These agreements must be in writing, signed by both parties, and provide for at least as much child support as would be payable under a child support formula assessment. Limited Agreements can be terminated by either party after 3 years, or sooner in some cases. They can also be terminated by agreement or by court order.
These agreements can be for less than, or more than, the amount payable under a child support formula assessment. Binding Child Support Agreements can also include lump sum payments, but special requirements apply. Each parent must obtain independent legal advice and the agreement must include certificates from their lawyers stating that advice has been given about the effect of the agreement on the rights of the individuals, and the advantages and disadvantages of entering the agreement. Parties should disclose all relevant financial information. A court can set aside an agreement obtained by fraud, coercion or failure to disclose material information. Binding Child Support Agreements can be ended by a further Binding Child Support Agreement or they can be set aside by a court in exceptional circumstances. It is important to understand the effect that a child support agreement will have on Family Tax Benefit (A) payments.
Legal advice should be obtained before signing a child support agreement. Call the Child Support Help Line on 8111 5576 for free advice.
DHS encourage private collection arrangements, but this is only recommended in cases where the assessment is based on reliable incomes and the payer is likely to pay. If you have a private collection arrangement, Centrelink will assume that you are receiving all of your child support payments, and calculate your FTB (A) accordingly. If you are not receiving the payments, you can ask DHS - Child Support to collect the payments.
DHS - Child Support can collect child support by arranging wage deductions, intercepting tax tax refunds, collecting from a third party (e.g. a bank or insurance company), intercepting the proceeds of sale of property, preventing overseas travel, or issuing enforcement proceedings in court. A payee can also take court action to enforce the payment of a child support debt. DHS can apply penalties for the late payment or non-payment of child support.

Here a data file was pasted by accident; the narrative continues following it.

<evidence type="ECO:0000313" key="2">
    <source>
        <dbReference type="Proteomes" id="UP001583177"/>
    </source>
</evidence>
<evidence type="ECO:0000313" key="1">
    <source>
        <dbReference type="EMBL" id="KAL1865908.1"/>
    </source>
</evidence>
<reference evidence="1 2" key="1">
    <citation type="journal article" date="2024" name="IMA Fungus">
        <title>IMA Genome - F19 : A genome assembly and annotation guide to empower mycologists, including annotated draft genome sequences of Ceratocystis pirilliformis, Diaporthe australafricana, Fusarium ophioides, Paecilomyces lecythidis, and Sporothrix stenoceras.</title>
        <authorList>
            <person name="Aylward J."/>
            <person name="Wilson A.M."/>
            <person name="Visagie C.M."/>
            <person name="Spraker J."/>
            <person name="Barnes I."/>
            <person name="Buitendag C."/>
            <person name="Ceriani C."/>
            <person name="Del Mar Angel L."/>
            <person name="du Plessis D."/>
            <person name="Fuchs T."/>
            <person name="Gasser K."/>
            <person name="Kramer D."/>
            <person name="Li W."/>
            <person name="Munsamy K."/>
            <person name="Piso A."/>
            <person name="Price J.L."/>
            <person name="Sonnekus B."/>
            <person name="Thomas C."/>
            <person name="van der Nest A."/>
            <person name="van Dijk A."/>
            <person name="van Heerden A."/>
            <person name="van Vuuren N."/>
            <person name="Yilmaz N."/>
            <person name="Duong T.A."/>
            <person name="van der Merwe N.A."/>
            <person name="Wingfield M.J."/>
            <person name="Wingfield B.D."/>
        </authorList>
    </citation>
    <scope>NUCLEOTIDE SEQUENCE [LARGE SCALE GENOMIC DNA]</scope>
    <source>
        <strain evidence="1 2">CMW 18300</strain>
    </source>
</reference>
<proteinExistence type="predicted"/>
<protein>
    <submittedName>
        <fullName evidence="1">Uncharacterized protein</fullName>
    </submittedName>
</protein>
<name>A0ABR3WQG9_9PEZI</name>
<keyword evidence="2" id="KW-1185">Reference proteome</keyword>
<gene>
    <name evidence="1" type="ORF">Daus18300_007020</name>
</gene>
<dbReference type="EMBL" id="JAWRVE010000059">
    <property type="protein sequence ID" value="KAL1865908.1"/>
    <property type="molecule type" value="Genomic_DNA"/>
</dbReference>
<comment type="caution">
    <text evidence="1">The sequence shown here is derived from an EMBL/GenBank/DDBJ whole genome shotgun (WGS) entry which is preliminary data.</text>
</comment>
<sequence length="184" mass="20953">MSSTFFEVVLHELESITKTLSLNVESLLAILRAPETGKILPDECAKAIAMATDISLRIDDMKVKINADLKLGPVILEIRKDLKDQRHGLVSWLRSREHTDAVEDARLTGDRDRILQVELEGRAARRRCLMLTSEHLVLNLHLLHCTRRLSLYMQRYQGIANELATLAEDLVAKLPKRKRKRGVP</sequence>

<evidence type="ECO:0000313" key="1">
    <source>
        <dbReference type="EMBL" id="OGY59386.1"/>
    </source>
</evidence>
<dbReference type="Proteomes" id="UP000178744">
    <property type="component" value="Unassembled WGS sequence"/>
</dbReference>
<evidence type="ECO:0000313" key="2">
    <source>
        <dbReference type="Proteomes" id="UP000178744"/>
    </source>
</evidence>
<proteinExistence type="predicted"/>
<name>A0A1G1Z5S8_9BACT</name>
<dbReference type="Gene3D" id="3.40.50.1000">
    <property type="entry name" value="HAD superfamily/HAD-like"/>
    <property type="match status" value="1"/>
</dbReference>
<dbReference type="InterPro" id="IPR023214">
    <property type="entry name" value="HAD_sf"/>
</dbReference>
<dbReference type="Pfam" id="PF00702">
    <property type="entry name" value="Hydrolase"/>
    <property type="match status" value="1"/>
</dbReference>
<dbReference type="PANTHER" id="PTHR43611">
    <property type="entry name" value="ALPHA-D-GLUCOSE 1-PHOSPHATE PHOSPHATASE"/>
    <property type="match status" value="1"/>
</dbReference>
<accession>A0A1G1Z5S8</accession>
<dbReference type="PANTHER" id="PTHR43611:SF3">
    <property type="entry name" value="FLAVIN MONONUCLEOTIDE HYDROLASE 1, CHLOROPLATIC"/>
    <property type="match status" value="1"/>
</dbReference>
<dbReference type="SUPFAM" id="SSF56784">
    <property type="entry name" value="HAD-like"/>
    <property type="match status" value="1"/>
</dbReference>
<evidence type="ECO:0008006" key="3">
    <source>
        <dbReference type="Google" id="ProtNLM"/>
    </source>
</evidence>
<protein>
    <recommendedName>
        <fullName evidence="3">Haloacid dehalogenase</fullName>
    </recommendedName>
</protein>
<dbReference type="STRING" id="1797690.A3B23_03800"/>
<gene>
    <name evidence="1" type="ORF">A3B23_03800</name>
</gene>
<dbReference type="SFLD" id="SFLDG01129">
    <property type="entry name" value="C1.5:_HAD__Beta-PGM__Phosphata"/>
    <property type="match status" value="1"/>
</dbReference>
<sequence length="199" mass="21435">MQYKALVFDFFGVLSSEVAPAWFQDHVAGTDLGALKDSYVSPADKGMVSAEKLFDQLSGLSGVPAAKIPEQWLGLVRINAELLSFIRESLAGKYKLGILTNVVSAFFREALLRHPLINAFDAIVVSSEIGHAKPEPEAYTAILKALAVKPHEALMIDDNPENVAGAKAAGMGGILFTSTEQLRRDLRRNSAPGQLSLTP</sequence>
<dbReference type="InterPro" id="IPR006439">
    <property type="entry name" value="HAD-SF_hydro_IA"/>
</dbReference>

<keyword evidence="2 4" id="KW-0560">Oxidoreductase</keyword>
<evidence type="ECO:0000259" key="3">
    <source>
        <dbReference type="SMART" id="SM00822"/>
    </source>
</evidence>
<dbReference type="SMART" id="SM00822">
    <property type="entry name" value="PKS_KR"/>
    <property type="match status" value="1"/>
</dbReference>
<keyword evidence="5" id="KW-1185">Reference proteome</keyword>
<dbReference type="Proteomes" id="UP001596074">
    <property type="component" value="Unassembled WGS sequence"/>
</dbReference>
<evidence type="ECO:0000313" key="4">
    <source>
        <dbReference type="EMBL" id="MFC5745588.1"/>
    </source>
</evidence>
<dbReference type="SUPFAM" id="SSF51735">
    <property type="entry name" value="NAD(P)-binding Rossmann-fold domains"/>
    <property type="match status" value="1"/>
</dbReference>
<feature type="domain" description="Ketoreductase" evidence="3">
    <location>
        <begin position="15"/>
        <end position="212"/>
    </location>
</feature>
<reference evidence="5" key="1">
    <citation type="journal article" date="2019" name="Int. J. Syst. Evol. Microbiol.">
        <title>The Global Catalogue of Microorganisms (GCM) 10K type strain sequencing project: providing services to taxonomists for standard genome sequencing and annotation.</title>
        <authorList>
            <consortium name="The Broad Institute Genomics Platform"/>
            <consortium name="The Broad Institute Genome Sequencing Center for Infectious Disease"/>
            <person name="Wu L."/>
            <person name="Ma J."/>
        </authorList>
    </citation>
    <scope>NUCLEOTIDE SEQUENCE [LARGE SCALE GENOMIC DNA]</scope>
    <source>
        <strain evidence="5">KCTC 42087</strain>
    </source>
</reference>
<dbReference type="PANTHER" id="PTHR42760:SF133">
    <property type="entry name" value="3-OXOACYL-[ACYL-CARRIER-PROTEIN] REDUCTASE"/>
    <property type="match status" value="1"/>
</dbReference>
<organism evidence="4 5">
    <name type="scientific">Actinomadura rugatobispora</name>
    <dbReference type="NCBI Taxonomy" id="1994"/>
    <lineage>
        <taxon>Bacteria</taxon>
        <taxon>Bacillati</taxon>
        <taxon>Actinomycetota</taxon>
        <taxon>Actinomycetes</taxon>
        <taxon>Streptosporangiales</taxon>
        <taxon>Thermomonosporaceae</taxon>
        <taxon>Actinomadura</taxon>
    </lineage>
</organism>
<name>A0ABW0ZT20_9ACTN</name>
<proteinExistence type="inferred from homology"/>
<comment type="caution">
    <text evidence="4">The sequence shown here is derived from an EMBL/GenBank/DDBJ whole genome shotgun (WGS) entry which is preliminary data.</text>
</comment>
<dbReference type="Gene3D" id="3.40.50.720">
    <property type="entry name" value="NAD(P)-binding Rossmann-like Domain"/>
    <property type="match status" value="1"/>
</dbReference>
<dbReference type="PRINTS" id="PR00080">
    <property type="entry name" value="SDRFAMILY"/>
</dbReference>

In limited circumstances, a stay order can be sought from a court to prevent DHS from collecting payments.
Australia has reciprocal arrangements with many countries for the collection of child support overseas. Arrangements with each particular country differ, and some countries have better collection arrangements than others. Disputes about parentage can be more difficult to resolve where one of the parents resides overseas.
In some cases where Australia does not have reciprocal arrangements with the country where one parent is residing, there may still be options for the receiving parent to obtain child support.
DHS - Child Support can be asked to collect payments of child support that has been ordered by a court in another country. If you dispute the amount that you are required to pay, you should seek legal advice.
This is a complex area of law and legal advice should be obtained in each individual case.
A child support assessment can be extended to the end of the school year if the child is attending secondary school when s/he turns 18. A request to extend the assessment must be made before the child turns 18. If this action is not taken, the amount of Family Tax Benefit (A) payable for the adult child may be reduced.
Parents may continue to have a legal duty to financially support adult children if they are unable to fully support themselves because they are completing their education, or they have a disability. For more information, see our pamphlet ADULT CHILD MAINTENANCE.
Call the Child Support Help Line 8111 5576 or 1300 366 424, or email firstname.lastname@example.org.
31 August 2019